Finally, really great claims are ones whose checks correspond with all of its details.

The way the Ancient Greeks explained the seasons was that Hades, god of the underworld, abducts Persephone and tricks her into an agreement where she must spend 6 months of the year with him in the underworld. The despair of her mother Demeter, goddess of the harvest and agriculture, at losing her daughter causes the vegetation of the world to wither, causing the autumn and winter seasons. When Persephone’s time is over and she is reunited with her mother, Demeter’s joyousness causes the vegetation of the earth to bloom and blossom, which causes the spring and summer seasons.

The problem with this explanation is that there are so many details which are entirely irrelevant to temperature or crop yields. Maybe Persephone actually likes Hades, and flees her over-protective mother for half a year. Or maybe it’s Persephone, not Demeter, who represents agriculture, and her powers don’t work when she’s in the underworld.

Our current explanation for seasons is that the Earth is slightly tilted, and as it travels around the Sun, our part of the planet periodically tilts towards and away from it. Every detail of this plays a part in evidence we are trying to explain, and so we can’t alter any part of it without affecting what we’d expect to see. Really good claims are difficult to vary, because every change we can make while still explaining the same thing is another possible reality that the explanation doesn’t rule out.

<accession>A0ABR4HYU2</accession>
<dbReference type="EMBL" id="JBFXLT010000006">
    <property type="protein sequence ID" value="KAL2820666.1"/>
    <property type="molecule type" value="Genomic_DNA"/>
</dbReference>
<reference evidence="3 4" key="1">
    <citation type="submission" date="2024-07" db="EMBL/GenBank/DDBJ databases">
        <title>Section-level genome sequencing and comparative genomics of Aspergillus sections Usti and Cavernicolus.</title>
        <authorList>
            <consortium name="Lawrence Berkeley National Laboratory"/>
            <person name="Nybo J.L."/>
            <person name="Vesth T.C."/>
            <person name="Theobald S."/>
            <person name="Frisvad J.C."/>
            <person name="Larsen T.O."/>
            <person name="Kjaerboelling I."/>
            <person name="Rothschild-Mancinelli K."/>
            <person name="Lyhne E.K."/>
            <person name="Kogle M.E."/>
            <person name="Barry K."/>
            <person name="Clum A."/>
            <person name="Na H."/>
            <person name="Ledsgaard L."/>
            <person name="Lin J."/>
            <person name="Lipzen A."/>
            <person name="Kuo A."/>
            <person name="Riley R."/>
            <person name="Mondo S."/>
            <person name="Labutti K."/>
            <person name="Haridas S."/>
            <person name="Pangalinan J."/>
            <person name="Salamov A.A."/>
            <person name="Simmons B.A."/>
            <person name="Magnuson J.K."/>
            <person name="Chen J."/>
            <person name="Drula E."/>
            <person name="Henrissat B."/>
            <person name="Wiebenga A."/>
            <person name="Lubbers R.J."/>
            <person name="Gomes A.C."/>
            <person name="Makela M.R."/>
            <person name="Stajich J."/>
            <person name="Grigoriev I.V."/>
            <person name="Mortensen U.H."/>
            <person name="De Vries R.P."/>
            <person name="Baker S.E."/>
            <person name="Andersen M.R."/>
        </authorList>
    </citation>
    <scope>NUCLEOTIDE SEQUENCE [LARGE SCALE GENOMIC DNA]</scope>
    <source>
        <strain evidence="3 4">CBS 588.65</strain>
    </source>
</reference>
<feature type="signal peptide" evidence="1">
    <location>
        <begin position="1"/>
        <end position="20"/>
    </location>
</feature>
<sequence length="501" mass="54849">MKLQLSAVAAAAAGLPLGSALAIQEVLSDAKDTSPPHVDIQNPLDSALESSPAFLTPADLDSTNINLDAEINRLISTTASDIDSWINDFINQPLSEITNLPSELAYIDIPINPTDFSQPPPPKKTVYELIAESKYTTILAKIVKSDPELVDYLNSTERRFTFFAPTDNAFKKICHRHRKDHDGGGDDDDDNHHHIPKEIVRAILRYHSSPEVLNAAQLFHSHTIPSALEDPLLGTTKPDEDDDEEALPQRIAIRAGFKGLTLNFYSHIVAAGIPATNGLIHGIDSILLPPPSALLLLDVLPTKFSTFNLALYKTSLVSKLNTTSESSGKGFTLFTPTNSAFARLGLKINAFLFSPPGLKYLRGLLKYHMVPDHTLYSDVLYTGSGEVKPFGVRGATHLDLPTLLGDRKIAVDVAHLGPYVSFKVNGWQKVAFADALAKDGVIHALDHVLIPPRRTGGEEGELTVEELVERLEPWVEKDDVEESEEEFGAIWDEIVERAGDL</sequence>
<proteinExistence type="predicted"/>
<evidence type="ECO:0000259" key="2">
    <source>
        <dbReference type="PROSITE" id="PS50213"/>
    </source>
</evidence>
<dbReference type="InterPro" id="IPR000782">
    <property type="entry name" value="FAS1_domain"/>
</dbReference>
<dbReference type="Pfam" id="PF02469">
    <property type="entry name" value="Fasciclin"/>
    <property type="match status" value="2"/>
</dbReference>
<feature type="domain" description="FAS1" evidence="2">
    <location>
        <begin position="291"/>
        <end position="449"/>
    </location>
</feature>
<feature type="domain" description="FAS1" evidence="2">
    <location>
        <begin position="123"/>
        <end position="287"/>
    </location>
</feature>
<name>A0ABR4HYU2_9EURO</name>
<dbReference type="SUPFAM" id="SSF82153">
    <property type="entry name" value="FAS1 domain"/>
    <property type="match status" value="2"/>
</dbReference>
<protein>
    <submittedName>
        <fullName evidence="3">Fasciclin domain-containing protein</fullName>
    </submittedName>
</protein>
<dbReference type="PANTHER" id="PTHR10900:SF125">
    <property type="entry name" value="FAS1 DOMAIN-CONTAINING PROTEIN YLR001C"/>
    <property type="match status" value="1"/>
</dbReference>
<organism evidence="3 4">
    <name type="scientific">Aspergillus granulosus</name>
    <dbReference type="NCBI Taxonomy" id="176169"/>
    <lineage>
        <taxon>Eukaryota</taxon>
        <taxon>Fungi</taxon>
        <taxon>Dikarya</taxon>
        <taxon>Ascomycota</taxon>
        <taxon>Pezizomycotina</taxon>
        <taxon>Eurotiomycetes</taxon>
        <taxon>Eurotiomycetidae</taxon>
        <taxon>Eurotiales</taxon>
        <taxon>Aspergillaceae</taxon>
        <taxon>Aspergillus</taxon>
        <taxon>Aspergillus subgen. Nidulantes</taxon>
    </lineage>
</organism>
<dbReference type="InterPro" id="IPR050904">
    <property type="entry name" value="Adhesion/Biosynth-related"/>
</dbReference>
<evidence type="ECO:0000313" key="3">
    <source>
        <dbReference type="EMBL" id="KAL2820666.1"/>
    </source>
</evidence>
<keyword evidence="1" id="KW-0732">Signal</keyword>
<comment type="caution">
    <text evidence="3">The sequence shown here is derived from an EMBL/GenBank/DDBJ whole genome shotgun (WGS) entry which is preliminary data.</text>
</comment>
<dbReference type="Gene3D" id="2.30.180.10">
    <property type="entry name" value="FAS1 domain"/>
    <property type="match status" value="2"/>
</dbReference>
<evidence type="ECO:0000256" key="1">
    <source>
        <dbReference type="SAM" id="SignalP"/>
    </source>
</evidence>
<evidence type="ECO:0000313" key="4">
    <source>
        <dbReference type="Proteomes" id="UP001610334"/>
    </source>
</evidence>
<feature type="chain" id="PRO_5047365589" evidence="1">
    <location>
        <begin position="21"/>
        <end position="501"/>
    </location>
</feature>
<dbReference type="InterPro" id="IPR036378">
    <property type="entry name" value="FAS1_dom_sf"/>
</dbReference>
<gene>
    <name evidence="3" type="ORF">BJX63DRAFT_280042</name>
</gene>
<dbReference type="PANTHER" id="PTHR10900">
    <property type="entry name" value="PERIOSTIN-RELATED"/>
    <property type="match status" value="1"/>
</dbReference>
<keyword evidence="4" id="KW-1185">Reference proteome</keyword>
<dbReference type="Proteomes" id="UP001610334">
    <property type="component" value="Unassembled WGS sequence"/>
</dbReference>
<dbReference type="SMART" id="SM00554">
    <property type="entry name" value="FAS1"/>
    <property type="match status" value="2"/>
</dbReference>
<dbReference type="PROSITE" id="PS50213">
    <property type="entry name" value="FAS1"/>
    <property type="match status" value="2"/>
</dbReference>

The importance of meaningful checks, and these three aspects of falsifiability, testability, and difficulty in varying are some of the closest things we have to a formula for escaping the false realities that we often find ourselves in.


P.S. I am oversimplifying the dream argument, since we might argue that we don’t know the reality where the holding-nose check fails is the waking one, just that we can now tell the difference between the two. I didn’t go into this problem because telling the difference is enough when empirical experience is involved.

  1. Said “juang jo.”